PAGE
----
On our way to the massive pulsating worm, the seikeigeka receptionist and I passed several other machines either built specifically for physical rehabilitation or later adapted for the industry from gymnasium equipment or 1960s-era horror movie torture devices. We passed a short, pudgy bald fellow sitting on a weight machine bench. This man, who I took to be nearly 100 years old, was with one leg lifting the entire three-foot-high stack of weights. He gripped the sides of the bench tightly, his arms shuddering, and while staring intensely at a point across the room muttered something over and over to himself.
“I’m never going to die,” the receptionist whispered in my ear, speaking English now for the third time in her 50 years of study. Startled, I let out a little squeak of surprise that was lost in the various squeaks, creaks, and clatter of the machinery surrounding us.
“I’m never going to die,” she repeated. “That man is saying, ‘I’m never going to die.’”
I looked patronizingly at the little, pudgy fellow and smiled. The receptionist frowned.
“He isn’t,” she said.
“He isn’t? Then what is he saying?”
“No. I mean, he isn’t going to die.”
“What to do you mean? We’re all going to . . .”
“No. You’re all going to die. Not us.”
“Japanese people. As a rule, Japanese people don’t die. Occasionally, after a very long time, one of us might simply turn to dust. And some of the young people who eat too often at McDonald’s or Yoshinoya will occasionally and without warning drop dead.”
“And accidents. There must be accidents.”
“See that man there at the weight machine? He broke that leg in 27 places just last week.”
“Rush hour on the Tokyo subway.”
“Hit by a train?”
“Too many people in the train. Just snapped the leg.”
“Well, I have heard Japanese people have high life expectancy. Something like 80 or 90 years old.”
“He just turned 377.”
“Yeah, or 377. I forget exactly. Anyway, something about all the fish you eat or something. Green tea?”
Here, the receptionist guffawed. I mean, she actually shouted out, “Guffaw!” I guess she got most of her English from reading novels, and thought you were supposed to actually say “guffaw” when you guffawed.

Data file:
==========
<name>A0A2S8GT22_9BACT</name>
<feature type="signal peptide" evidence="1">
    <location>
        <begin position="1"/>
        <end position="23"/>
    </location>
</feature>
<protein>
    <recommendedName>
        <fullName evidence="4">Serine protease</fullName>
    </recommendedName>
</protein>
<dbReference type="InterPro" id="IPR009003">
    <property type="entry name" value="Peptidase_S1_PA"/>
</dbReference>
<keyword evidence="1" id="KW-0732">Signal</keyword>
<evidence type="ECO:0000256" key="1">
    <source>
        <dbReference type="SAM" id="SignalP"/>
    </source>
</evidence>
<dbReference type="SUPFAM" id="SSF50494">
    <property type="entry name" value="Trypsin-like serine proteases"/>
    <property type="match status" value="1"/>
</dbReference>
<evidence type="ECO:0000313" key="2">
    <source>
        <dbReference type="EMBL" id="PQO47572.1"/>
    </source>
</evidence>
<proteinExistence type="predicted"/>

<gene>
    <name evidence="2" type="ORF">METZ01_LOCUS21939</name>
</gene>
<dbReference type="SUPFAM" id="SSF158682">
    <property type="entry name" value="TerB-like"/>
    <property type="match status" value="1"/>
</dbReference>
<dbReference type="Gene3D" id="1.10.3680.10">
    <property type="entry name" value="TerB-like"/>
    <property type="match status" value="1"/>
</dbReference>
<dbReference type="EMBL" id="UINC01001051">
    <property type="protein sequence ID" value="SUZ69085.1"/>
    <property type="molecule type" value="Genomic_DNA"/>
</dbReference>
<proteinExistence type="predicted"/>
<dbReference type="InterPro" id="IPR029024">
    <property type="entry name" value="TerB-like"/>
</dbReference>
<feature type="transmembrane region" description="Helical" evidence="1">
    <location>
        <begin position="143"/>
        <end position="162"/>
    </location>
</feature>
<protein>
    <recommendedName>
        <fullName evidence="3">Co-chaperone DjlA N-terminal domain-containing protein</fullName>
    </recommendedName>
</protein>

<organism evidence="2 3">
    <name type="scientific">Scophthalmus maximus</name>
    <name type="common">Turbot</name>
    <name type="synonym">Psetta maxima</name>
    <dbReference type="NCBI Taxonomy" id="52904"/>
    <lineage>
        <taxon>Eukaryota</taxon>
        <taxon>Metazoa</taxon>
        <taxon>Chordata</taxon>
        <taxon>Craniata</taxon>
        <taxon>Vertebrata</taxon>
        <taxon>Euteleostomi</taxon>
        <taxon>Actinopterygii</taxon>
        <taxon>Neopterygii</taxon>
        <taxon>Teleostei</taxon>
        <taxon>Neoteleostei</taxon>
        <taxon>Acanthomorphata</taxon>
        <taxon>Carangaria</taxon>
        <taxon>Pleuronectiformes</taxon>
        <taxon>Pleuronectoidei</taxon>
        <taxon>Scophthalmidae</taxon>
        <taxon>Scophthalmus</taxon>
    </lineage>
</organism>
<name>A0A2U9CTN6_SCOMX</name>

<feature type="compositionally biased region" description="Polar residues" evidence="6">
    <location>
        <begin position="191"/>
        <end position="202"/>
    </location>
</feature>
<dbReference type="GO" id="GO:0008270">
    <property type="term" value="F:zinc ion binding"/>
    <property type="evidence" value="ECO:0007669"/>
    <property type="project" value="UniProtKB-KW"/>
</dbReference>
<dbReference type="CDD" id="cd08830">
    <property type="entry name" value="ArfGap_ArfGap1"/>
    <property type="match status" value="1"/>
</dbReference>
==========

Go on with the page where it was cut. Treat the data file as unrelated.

“Fish? Are you kidding me? Cackle! Have you taken a look at the ocean lately? Enough to make you puke. And if you did, it would be instantly lost in the crap that was already floating in the ocean before you leaned out of the boat to look down at it. Chortle, chortle!”
Her English, except for her saying “guffaw,” “cackle,” and “chortle,” was really good, and it seemed to be getting even better the more she spoke.
“Green tea?” she continued, “Tsk and cluck! If it wasn’t for all the hippies, yippies, yuppies, and health nuts . . .”
“Actually, the Yippies were a political . . .”
“. . . we would have stopped growing that stuff long ago,” she finished, ignoring my interruption about the Yippies. It wasn’t important anyway.
“Then it must be the rice, right?”
“Guffaw!” she cried for the second time in this conversation.
“I don’t think you are actually supposed to say the word, ‘guffaw.’”
“Tsukemono,” she continued, again ignoring me. And again, it wasn’t really important anyway. So little of what I say . . .
“Tsukemono,” she repeated, now interrupting even my unspoken thoughts, “It’s the key to our immortality.”
Tsukemono, for those readers unfamiliar with this particular Japanese food product, is made by taking a variety of fresh vegetables, such as cucumbers, eggplants, or Japanese white radishes, and burying them in salt, brine, rice bran or some other acidic concoction until all the nutrition has been successfully leached from these once life-sustaining gifts lovingly provided by God, Mother Earth, the goddess Pomona, or whoever you may say your serenity prayer to. They are then bathed in a noxious potion of brilliant food colorings until the tsukemono attain colors so fluorescent some of them actually emit a soft buzzing noise. Shimmering greens, dazzling yellows, and piercing purples.
“It’s what preserves us.” She said. “Literally.”
“Gasp!” I said.